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Archive: March 2017 – 2 Articles

Rules for Writing: Good, Bad & Ugly

Rules fist

During my years as an apprentice writer, I've encountered many writing rules – things to do and things not to do when producing a piece of writing. In my opinion, some are good, some are bad, and some are downright ugly.

They can come from all over the place: how-to books, creative writing courses, other writers, people's blogs and other places on the internet. It's useful to know the provenance of a writing rule, but not essential, in order to use it. What's crucial, at least for me, is that you have to believe in the rule.

Broken pencil

Unless the reasons behind a writing rule are blindingly obvious, I have trouble taking it seriously, unless a convincing justification is given. All too often, I see rules where this is not the case. A classic example is:

"Never start a chapter with dialogue."

To this day, I've never heard a satisfactory reason given for this. Perhaps it was someone's personal preference that somehow got amplified into a rule by a Chinese whispers effect.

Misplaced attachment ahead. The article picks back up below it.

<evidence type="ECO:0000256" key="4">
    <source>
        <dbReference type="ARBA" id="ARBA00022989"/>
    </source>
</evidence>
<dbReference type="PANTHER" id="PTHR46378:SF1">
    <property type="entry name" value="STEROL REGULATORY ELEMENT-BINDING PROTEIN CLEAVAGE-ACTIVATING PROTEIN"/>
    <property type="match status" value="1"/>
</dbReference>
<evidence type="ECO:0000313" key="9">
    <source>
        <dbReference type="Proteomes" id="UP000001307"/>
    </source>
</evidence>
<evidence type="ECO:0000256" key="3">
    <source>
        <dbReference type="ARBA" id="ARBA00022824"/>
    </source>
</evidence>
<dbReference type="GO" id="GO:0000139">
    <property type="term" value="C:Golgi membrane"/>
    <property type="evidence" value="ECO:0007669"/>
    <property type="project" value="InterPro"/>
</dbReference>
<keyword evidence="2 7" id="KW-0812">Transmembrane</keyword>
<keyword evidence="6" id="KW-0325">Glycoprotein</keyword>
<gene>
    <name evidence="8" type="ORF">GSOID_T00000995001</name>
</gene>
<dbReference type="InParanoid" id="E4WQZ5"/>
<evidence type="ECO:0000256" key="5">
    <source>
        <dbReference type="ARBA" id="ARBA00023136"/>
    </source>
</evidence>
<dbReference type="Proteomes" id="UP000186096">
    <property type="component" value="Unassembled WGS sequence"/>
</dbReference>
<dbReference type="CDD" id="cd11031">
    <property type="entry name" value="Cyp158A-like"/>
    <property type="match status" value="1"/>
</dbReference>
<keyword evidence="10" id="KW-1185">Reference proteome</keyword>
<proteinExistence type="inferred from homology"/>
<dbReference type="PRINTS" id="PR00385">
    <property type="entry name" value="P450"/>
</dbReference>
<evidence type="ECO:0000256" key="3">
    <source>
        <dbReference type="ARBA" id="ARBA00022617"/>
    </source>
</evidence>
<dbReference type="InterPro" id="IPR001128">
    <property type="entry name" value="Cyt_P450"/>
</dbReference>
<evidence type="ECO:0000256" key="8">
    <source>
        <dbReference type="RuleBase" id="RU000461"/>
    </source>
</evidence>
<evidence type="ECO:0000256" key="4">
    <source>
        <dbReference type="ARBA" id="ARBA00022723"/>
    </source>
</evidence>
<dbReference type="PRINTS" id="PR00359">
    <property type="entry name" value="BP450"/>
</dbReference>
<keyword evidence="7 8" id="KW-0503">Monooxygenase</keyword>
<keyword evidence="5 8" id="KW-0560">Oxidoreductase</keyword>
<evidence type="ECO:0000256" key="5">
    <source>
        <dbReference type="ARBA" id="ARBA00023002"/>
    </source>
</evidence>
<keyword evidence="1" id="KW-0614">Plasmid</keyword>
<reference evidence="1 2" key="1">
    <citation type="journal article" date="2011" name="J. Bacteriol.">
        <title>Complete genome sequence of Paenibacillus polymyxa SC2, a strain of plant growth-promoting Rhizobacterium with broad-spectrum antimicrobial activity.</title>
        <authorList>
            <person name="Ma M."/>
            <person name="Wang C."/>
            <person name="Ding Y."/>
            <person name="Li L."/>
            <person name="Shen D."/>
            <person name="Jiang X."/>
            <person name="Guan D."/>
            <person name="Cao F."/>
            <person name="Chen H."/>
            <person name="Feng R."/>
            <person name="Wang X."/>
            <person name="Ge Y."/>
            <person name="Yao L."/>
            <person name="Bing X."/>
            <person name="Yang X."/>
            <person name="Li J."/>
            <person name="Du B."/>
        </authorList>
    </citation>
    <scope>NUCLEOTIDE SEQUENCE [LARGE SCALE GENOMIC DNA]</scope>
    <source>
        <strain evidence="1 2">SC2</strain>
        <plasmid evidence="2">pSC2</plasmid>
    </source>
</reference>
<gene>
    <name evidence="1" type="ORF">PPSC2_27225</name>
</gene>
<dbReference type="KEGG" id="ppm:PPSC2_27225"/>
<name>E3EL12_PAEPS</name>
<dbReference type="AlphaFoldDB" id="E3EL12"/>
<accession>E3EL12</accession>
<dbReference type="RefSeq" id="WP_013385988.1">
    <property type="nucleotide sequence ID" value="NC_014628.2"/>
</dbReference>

Wouldn't it be great if we could create and maintain a list of writing rules, including an indication of their true usefulness. Well, I propose we start one right here. I'll start it off and you can all chip in and help.

Reminders

  • They're not really rules, they're just guidelines.
  • Rules can be broken, if you know what you're doing.

List of Rules

Here are a few to get us going…

Rule Description / Justification Rating
Avoid cliches. They're well-worn and will bore the reader. Good
Avoid adjectives/adverbs. Unnecessary descriptive words slow down the reader and tell them what to think, rather than letting them imagine things for themselves. Good
Don't start a chapter with dialogue. ? Ugly
Don't use prologues/epilogues. They can bore the reader with uninteresting back-story, rather than throwing them straight into the action. Bad?
Show, don't tell. Describe characters, places and things by what they do and what happens, rather than long descriptions. This will increase the narrative pace and keep the reader more interested. Good
Use all senses. Writing with five (or more) senses enriches the reader's experience. Good
Start a chapter with action. Good for narrative pace. ?
Murder your darlings. Remove pieces of text that do not help the story. Even if the author likes them, the reader may not. Good
Avoid speech tags. They can jar the reader out of dialogue if they are over-used. The word "said" is apparently somewhat invisible. ?

Please help me to complete this table by leaving comments below, or sending me a message at wannabe@darkskipper.com. What other rules do you know? Are the ones above correct or wrong, in your opinion?

Thanks — Captain Black.

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